Bioinformatics and Genomics

gian-g-tartaglia
Gene Function and Evolution

Group Structure

GROUP LEADER:
Dr. Gian Gaetano Tartaglia
POSTDOCTORAL FELLOWS:
Dr. Marianela Masin (co-supervised with Dr. Salvatella, IRB), Dr. Andreas Zanzoni, Dr. Benedetta Bolognesi, Dr. Teresa Botta-Orfila, Dr. Carmen Maria Livi
TECHNICIANS:
Dr. Silvia Rodriguez, Dr. Joana Ribeiro, Maria de las Nieves Lorenzo
DOCTORAL STUDENTS:
Federico Agostini, Davide Cirillo, Domenica Marchese, Petr Klus
PRE-DOCTORAL STUDENTS:
Marta Baldrighi

Summary

Our main focus is to understand the role played by RNA molecules in protein networks. Characterizing protein-RNA associations is key to unravel the complexity and functionality of mammalian genomes and could open up therapeutic avenues for the treatment of a broad range of neurodegenerative disorders.  Our research focuses on associations of coding/non-coding RNAs with proteins involved in i) transcriptional and translational regulation (e.g., X-chromosome inactivation)1 and ii) neurodegenerative diseases (examples include Parkinson’s α-synuclein, Alzheimer’s disease amyloid protein APP, TDP-43 and FUS)2,3.  In particular, we aim to discover the involvement of RNA molecules in regulatory networks controlling protein production. More specifically, we are interested in discovering and understanding mechanisms whose alteration lead to aberrant accumulation of proteins4.  We have recently observed that interaction between proteins and their cognate mRNAs (autogenous associations) induce feedback loops that are crucial in protein homeostasis²
Figure 1 Figure 1


Research Projects

  • X-chromosome inactivation. We use catRAPID5 to investigate interactions of long non-coding RNAs such as Xist with a number of epigenetic modifiers as well as transcription and splicing factors including SUZ12, EZH2, YY1, SAF-A, SFRS1 and SATB¹. Our calculations suggest that localization and confinement of Xist are finely regulated by multiple factors acting at the interface between chromosome X and the nuclear matrix.
  • Autogenous interactions. Recent evidence indicates that a number of proteins are able to interact with cognate mRNAs. These autogenous associations represent important regulatory mechanisms controlling gene expression at the translational level. Our large-scale analysis of biological pathways revealed that aggregation-prone and structurally disordered proteins have the highest propensity to interact with cognate RNAs2.
  • Neurodegenerative diseases. We are interested in ribonucleoprotein interactions linked to inherited intellectual disability, amyotrophic lateral sclerosis, Creutzfeuld-Jakob, Alzheimer’s, and Parkinson’s diseases3. We recently focused on RNA interactions with fragile X mental retardation protein FMRP; protein sequestration caused by CGG repeats; noncoding transcripts regulated by TAR DNA-binding protein 43 TDP-43.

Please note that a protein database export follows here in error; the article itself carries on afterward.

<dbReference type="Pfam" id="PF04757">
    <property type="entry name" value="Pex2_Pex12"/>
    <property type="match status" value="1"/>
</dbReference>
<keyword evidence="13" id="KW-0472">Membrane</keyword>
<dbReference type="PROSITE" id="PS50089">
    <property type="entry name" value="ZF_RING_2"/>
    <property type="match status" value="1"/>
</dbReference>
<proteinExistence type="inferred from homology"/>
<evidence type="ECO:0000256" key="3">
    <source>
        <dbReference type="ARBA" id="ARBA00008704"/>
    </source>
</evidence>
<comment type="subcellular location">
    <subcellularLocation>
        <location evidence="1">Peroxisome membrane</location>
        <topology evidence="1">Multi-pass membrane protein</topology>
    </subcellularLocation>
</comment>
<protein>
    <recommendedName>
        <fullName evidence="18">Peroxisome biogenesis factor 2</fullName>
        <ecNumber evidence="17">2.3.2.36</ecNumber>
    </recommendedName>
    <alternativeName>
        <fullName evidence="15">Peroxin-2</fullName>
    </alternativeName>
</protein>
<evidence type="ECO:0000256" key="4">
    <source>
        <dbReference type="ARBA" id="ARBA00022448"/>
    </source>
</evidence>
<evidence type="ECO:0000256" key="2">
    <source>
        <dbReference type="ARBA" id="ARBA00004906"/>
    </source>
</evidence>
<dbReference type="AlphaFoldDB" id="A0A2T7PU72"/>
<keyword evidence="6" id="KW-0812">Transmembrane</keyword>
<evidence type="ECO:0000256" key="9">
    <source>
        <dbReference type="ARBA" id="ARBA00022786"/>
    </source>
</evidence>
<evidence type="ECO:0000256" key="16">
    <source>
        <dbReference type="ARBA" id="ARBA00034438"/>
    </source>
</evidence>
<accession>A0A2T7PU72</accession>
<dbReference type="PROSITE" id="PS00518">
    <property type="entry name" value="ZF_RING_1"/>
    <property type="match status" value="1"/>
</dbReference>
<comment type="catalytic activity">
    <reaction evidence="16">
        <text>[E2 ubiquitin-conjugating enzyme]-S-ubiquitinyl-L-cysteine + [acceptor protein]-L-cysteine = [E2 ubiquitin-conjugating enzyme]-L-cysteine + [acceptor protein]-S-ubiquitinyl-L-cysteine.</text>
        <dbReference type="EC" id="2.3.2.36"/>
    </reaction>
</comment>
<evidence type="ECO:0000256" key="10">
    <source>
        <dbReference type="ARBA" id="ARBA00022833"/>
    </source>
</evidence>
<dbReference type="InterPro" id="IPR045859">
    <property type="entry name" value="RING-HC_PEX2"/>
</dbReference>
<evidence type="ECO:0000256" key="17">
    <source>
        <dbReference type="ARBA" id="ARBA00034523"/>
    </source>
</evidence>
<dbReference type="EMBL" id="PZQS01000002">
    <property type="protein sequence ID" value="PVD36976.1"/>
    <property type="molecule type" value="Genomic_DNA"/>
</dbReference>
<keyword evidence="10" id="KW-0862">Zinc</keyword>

• Supersaturated proteins and proteome vulnerability. A crucial question in cell biology is why only certain proteins appear to aggregate in vivo, whereas others do not. Using the Zyggregator method, we identified the proteins most vulnerable to aggregation as those whose cellular concentrations are high relative to their solubilities4.
  • catRAPID omics. We developed a new method to allow fast calculation of ribonucleoprotein associations in Caenorhabditis elegans, Danio rerio, Drosophila melanogaster, Homo sapiens, Mus musculus, Rattus norvegicus, Saccharomyces cerevisiae and Xenopus tropicalis5. The algorithm computes the interaction between a molecule (protein/transcript) and the reference library (transcriptome/proteome) in each model organism (p-values<0.05; Figure 2).

Figure 2 Figure 2


Selected Publications

  1. Agostini F, Cirillo D, Bolognesi B & Tartaglia GG.
    “X-inactivation: quantitative predictions of protein interactions in the Xist network.”
    Nucleic Acids Res, 41:e31 (2013).
  2. Zanzoni A et al.
    “Principles of self-organization in biological pathways: a hypothesis on the autogenous association of alpha-synuclein.”
    Nucl. Acids Res, 41:9987–9998 (2013).
  3. Cirillo D et al.
    “Neurodegenerative diseases: Quantitative predictions of protein-RNA interactions.”
    RNA, 19:129–140 (2013).
  4. Ciryam P, Tartaglia GG, Morimoto RI, Dobson CM & Vendruscolo M.
    “Widespread aggregation and neurodegenerative diseases are associated with supersaturated proteins.”
    Cell Rep, 5:781–790 (2013).
  5. Agostini F et al.
    “catRAPID omics: a web server for large-scale prediction of protein-RNA interactions.”
    Bioinformatics, 29:2928–2930 (2013).